The kit is listed as 1700 less driver with a half-tank or 8 gallons of gas with a small-block Chevy and a TH 350 transmission. While the LS is significantly lighter, the 4l60e transmission is about as much heavier, and there is a lot more metal in the exoskeleton roll cage/frame and full bellypan of the Sprint-T than the simple ladder-and-crossmembers of the kit, and there is exponentially more resistance to twist in the Sprint-T frame than there is in the kit, and not just because there is more metal but because of where that extra metal is. For an explanation look up Herb Adams’ excellent book on the subject. It graphically demonstrates the difference between a ladder frame and a full roll cage tied into a space frame. Anywho, that’s where a lot of the increase in weight comes from. Between the pontoon fenders for the street version and bumpers and the kit’s headlight brackets also being the front shock brackets the Sprint-T has a bunch more junk in street trim, and a bunch more frame and brackets either way. Not making excuses, just stating facts.

Look at regular buckets trying to autocross at Goodguys’ and you can see what I mean. They jack up the inside rear wheel during hard turns, and try to swap ends if they haven’t gotten completely straight before applying the power exiting a turn.

Parts have arrived

My stimulus check stimulated Speedway Motors and because they collect local taxes also the local economy. I’m continuing with this build even though it’s starting to look like I’ll never get to drive it even if I finish it. I was carrying one of the boxes of parts to the garage  when I lost my balance and had to drop the box to keep from falling, because I couldn’t stand up straight enough get my CG over my feet consistently so I didn’t fall. The only thing I could do was to not be carrying a heavy box ahead of my feet. It didn’t help that I had to leave my cane when I used both hands to pick up the box. Usually I can walk without the cane, but when I get tired I need it to keep my balance.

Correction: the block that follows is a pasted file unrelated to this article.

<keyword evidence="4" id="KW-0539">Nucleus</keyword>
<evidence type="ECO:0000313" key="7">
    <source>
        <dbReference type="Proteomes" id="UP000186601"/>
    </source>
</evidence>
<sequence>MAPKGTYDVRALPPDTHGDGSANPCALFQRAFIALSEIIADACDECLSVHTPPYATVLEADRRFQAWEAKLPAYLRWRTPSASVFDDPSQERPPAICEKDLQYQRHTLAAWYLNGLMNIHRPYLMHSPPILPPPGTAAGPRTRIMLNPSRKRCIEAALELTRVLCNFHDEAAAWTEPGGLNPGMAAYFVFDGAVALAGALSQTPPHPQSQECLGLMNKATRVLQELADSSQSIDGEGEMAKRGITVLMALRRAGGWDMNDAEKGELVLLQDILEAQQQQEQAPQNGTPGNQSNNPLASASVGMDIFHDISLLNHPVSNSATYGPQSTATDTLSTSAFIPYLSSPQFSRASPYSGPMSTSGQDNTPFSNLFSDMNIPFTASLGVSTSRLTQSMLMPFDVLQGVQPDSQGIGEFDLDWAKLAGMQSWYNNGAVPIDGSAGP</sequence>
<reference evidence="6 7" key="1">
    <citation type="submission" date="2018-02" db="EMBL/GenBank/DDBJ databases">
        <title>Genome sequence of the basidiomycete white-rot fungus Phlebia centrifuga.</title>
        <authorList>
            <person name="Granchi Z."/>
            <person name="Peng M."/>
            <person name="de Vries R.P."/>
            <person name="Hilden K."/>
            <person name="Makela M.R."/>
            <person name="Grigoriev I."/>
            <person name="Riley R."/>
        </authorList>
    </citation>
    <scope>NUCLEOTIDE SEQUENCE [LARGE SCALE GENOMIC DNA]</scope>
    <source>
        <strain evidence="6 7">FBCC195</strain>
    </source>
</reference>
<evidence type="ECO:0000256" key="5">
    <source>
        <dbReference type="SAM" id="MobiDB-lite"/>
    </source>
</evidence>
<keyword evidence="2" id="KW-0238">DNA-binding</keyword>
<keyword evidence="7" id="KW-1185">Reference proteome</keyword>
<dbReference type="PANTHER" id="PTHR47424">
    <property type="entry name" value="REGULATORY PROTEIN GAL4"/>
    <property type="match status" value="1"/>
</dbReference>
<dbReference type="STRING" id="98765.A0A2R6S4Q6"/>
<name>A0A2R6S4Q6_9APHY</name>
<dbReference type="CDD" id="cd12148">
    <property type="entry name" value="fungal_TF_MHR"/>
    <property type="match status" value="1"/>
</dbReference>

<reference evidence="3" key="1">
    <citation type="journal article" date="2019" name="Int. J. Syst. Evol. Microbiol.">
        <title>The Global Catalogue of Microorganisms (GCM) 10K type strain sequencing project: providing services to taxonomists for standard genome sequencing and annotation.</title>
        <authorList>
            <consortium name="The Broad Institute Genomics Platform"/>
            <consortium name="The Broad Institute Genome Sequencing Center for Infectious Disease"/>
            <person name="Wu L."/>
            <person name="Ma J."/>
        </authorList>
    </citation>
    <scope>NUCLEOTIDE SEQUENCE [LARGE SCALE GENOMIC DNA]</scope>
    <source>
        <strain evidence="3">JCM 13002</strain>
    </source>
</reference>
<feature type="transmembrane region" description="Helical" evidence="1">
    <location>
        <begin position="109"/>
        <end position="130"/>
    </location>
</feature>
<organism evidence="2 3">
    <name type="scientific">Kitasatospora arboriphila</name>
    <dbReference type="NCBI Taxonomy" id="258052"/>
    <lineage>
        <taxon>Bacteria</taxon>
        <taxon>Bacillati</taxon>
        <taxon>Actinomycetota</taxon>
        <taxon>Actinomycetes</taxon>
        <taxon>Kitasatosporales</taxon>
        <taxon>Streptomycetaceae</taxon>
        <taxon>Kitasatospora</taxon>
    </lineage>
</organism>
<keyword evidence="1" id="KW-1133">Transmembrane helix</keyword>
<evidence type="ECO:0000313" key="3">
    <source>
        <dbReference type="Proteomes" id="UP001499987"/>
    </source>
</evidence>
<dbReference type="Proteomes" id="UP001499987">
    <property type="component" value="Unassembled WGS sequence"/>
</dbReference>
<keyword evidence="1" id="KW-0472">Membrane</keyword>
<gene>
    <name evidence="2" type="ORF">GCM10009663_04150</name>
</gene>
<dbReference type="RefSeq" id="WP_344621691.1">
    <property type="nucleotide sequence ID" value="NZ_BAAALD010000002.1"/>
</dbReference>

Anyway, the stuff that came this time was sorta heavy, some of it. I got the largest radiator they sell that doesn’t cost multiple body parts, because I don’t want an engine that overheats showing it off at the cruise-in, and because lower coolant temperatures mean better power and lower octane requirements. I might be able to get away with 87 octane regular (85 at high altitude) for highway use by using the excess cooling capacity for lower temps on the road. Basically I bought the 31″ wide double-crossflow generic radiator. If I did the math right it should work to keep the coolant temp below 205°F when racing and 180°F when I’m not putting my foot to the floor repeatedly at low speeds for racing. Interstate highway cruising I’ll have to depend on the thermostat to not get coolant temps that are too low, because I will have both not a very hard load on the engine and an abundance of airflow through the radiator.